Media Arts + Visual Culture: Interactive Zones
Course No. ACD 487 Credits: 3.0
Faculty Gary D. Sampson
What is "interactivity"? A recent publication is titled Total Interaction, but what does that mean? In this course we will look closely at the history, theory, and practice of the interactive as a facet of contemporary art, design, and media culture. We will explore thematic zones or territories of the interactive both real and imagined, including: cybernetic systems, sci-fi and popular culture, visionary design, interactive animations and massive multi-player games, convergent technology, responsive environments, and "A.I." (i.e., artificial intelligence). A previous course in modern and contemporary art or visual culture is assumed for all participants. Visual Culture Emphasis course.
Modernism in Latin American Art
Course No. ACD 443X Credits: 3.0
Whether one considers constructivist sculpture, architectural design, photography, painting, printmaking, or decorative arts, much of the 20th Century art production in Latin America countries is best understood in terms of the struggle to assimilate, redefine, and/or resist styles and concepts of "modernism." In this course we will consider how twentieth-century Latin American art and artists have been interpreted vis-a-vis trends in Europe and the United States, paying particular attention to how issues of cultural and economic exploitation created unique types of personal and national identity. In addition to analyzing the works of such well-known artists as Diego Rivera, Frida Kahlo, David Alfaro Siqueiros, Jose Clemente Orozco, Wifredo Lam, and Oscar Niemeyer, classes will be arranged thematically to better explore developments in various media and to draw distinctions among the arts of various countries, especially Mexico, Puerto Rico, Cuba, and Brazil. Visual Culture Emphasis course.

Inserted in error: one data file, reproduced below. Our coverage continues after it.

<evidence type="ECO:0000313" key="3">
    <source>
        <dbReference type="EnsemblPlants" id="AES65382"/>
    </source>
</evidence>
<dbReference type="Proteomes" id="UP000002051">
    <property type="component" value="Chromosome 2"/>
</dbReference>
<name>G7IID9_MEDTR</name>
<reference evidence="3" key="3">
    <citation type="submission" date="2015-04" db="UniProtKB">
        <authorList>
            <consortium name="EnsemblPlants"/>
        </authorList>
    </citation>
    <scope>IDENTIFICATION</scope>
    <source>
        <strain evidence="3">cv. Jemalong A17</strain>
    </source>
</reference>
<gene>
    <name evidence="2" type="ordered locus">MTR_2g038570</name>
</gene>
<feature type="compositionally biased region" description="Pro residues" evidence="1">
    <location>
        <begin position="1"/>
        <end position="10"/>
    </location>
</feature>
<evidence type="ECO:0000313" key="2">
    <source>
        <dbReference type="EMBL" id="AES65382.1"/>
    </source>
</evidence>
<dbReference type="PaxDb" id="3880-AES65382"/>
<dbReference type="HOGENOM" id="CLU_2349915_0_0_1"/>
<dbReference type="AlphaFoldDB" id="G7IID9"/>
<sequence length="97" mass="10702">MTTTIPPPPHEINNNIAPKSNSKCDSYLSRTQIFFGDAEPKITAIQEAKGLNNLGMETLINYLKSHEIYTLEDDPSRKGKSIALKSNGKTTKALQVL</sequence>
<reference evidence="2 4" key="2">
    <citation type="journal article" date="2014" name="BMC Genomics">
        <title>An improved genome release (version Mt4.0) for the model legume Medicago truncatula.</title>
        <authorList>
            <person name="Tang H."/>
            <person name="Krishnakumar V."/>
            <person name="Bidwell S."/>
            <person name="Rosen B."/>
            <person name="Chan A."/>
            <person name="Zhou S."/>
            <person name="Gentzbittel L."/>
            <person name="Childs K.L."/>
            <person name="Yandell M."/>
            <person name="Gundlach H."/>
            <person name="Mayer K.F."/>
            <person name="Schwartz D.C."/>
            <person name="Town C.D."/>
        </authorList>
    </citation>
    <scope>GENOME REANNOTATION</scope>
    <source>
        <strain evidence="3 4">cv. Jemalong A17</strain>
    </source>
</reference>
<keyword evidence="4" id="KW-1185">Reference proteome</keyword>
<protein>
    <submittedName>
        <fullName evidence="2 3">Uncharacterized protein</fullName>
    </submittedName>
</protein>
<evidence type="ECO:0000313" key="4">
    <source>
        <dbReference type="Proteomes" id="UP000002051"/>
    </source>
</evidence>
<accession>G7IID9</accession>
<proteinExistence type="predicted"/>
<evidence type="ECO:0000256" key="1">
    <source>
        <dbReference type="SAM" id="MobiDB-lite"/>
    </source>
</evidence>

Museum Studies: Who Owns Art? Issues of Asian Art Collecting
Course No. ACD 480X Credits: 3.0
In the past five to ten years, issues of ownership and provenance of art works in museums have been hotly debated, with regard to both art world ethics and cultural sensibilities. Some art museums have returned holdings to their original countries and some have firmly maintained their legitimate ownership of objects. For example, the Metropolitan Museum of Art in New York recently returned to Italy the fifth-century B.C. Euphronios krater. The looting of art has existed in both the past and the present and has not been limited to European countries alone. It has also occurred in Asia—China, India, and other South Asian countries—where the looting has come from internal rather external motivations. How much do we know about such occurrences in Asia? This open-discussion seminar is aimed at exploring issues of ownership in the art and visual culture of Asian countries, and how they are represented and displayed in current European and American contexts. In order to understand this current issue, some historical background on art collecting and museum operations can not be omitted. Participation in readings and discussions are expected in the classroom. Visual Culture Emphasis course.
Director, Reinberger Galleries/Adjunct Faculty
As curator for Reinberger Galleries for more than 20 years, Checefsky has been responsible for developing dist...more